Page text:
After the midday meal the inmates of the house, all except Sri Aurobindo, were in the habit of going to sleep after closing their windows to keep off the heat of the sun. They would sleep from 12.30 to 2.30 or 3. The boy carrying bread used to put it in the proper place between 2 and 2.30 and go out. He would enter by the main gate, climb the stairs and approaching the table in the middle of the verandah, which would be dark owing to the shutting of windows, put the bread and account book on it and leave the house. After 3 the bread was removed to its place and the signature put in the book. The boy returned before 5 or 5.30 to collect the book for bringing it again next day with the bread.
The verandah table had but one drawer. It had no locking arrangement. Some ten one-rupee notes and five rupees' worth in small coins would generally be inside the drawer. The inmates were not in the habit of counting the money while keeping it in. The amount would sometimes be more, sometimes less.
One day when Bejoy Nag opened the drawer to take some money out, he by chance detected an appreciable shortage. He was a bit startled. He kept observing for 2 or 3 consecutive days. All the notes vanished mysteriously. Only the small coins remained. Bejoy Nag one day kept a five-rupee note and two or three one-rupee notes together with the small coins to observe the result. The very next day a one-rupee note was missing. The next day to that, another one-rupee note disappeared. He was convinced by this that it was during their sleep that the money was being stolen. He resolved to catch the thief anyhow; he called me, asked for my help to catch the thief red-handed by keeping an eye on him from a hiding place between 12.30 and 2.30 p.m. Being young, I was over-enthusiastic to catch the culprit.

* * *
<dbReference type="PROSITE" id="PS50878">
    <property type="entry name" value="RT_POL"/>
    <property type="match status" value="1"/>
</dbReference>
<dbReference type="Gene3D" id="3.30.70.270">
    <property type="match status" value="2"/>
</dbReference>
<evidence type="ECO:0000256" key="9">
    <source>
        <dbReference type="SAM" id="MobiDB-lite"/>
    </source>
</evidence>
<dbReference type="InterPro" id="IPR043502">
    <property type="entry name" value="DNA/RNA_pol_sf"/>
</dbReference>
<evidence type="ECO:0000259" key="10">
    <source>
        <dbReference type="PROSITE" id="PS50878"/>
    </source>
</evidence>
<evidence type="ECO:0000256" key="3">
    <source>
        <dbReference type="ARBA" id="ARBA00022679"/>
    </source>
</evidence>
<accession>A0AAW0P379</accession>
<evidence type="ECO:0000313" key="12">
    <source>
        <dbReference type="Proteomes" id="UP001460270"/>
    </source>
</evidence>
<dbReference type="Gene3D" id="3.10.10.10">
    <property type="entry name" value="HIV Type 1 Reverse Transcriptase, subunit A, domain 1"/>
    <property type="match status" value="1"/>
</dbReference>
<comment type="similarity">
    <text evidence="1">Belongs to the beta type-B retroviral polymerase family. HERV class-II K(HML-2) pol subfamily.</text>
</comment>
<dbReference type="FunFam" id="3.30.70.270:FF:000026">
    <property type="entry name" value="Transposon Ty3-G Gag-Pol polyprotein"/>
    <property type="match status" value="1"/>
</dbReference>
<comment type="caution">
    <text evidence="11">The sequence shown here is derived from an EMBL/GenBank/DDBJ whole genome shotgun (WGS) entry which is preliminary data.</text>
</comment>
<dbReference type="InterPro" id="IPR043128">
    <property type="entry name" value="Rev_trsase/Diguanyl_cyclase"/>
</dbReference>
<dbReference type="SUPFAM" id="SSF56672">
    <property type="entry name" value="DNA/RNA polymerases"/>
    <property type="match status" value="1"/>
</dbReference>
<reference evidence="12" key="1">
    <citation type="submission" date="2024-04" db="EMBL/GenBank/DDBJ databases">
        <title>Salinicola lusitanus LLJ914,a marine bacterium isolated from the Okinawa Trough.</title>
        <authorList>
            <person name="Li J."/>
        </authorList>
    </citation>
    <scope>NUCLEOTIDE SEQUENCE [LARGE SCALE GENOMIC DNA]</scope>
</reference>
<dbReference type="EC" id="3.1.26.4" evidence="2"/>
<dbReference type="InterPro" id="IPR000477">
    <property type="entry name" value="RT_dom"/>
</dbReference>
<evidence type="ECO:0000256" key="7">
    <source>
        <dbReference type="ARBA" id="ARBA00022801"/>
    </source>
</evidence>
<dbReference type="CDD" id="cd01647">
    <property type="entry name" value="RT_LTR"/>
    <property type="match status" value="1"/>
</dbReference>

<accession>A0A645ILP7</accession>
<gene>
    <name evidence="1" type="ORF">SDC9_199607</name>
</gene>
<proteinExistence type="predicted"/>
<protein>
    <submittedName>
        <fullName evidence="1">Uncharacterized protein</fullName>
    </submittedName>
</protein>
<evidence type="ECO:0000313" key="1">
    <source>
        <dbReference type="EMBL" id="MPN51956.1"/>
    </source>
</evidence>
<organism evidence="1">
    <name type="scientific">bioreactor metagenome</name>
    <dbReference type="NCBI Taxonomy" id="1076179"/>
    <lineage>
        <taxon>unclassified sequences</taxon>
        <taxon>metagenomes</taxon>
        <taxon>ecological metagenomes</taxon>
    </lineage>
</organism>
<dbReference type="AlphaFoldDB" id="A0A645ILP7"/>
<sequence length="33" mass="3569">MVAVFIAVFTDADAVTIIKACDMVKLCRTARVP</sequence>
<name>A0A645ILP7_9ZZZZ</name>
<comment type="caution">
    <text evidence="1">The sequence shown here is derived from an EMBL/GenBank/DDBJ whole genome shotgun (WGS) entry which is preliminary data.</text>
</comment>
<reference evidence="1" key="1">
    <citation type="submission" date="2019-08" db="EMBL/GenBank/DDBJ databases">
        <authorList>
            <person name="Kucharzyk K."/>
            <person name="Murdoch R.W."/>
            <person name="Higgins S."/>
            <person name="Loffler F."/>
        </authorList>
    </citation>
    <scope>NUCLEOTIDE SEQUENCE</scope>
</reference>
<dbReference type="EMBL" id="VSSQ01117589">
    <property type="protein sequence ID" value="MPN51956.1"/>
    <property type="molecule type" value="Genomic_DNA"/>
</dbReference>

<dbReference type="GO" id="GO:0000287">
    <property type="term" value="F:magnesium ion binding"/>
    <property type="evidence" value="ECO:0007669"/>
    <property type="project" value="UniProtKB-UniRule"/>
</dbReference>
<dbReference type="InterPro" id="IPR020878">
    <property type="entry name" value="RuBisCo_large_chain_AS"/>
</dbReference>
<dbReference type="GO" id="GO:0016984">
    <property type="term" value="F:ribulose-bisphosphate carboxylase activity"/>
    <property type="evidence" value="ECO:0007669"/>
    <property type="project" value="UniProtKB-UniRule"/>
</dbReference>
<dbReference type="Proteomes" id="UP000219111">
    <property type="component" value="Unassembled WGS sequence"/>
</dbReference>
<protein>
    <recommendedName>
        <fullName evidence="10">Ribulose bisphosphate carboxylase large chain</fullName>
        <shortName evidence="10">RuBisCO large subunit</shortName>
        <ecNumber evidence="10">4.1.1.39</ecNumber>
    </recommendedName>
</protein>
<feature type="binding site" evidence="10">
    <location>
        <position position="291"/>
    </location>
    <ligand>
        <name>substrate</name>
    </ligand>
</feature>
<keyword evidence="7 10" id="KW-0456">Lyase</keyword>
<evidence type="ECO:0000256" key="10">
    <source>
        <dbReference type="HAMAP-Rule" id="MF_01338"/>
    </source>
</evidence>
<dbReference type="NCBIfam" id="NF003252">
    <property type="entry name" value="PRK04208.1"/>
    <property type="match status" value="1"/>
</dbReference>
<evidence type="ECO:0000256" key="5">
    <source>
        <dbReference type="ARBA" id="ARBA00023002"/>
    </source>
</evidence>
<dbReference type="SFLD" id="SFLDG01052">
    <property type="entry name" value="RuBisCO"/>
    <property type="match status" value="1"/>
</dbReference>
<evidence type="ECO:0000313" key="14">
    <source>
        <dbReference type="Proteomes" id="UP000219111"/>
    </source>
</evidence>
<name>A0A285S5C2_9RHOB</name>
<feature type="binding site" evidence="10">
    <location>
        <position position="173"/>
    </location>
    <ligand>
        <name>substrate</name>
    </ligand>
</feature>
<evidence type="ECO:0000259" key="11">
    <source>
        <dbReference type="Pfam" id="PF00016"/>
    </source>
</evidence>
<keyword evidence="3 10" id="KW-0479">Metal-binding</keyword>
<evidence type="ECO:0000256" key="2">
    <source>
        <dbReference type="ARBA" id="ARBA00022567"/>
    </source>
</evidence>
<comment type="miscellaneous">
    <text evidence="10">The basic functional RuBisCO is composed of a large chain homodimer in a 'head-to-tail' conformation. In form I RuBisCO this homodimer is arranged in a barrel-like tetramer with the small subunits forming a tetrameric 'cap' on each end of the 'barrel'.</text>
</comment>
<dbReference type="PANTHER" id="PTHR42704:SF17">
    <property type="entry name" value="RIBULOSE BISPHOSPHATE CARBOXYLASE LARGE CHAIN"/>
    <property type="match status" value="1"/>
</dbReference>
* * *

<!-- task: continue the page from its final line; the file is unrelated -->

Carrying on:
At the appointed time three of us (besides Bejoy Nag there was someone else whose name I forget) concealed ourselves behind the doors and kept a watch from three directions. It was about 2 p.m. My heart was beating fast with impatience. The bakery boy climbed up the stairs and then walked up to the upper verandah without the least sound as if he did not intend to disturb our sleep. He took down the bread basket from his head, put the fixed number of loaves and the account book on the table (a bit of pencil would always be attached to the book), silently opened the drawer of that rickety table, picked a five-rupee note out of it and thrusting it inside his turban retraced his steps. I could no longer contain myself. All three of us leaped lightning-like upon the boy and catching him dealt resounding blows to him. The sound of beating in that silent hour fell as that of thunder upon my ear. At the first two or three blows the boy uttered no word. As the fourth blow came upon him he could not bear it and started to cry out. He confessed that he had been stealing for sometime past and promised that he would do it no more. Either on hearing the cry of the boy or for some other reason Sri Aurobindo came out of his room straight to the verandah and appeared before us. For a little while he stood without a word. On the face of the boy who had received blows there shone the solace of having seen his Saviour. Our raised fists dropped down of themselves and we stood still as though we had been the culprits. Sri Aurobindo forbade us to take the five-rupee note away from him and when we heard the order we felt as if a sentence had been passed upon us.
- Nolini Kanta Gupta
(Reminiscences, pp. 151-152)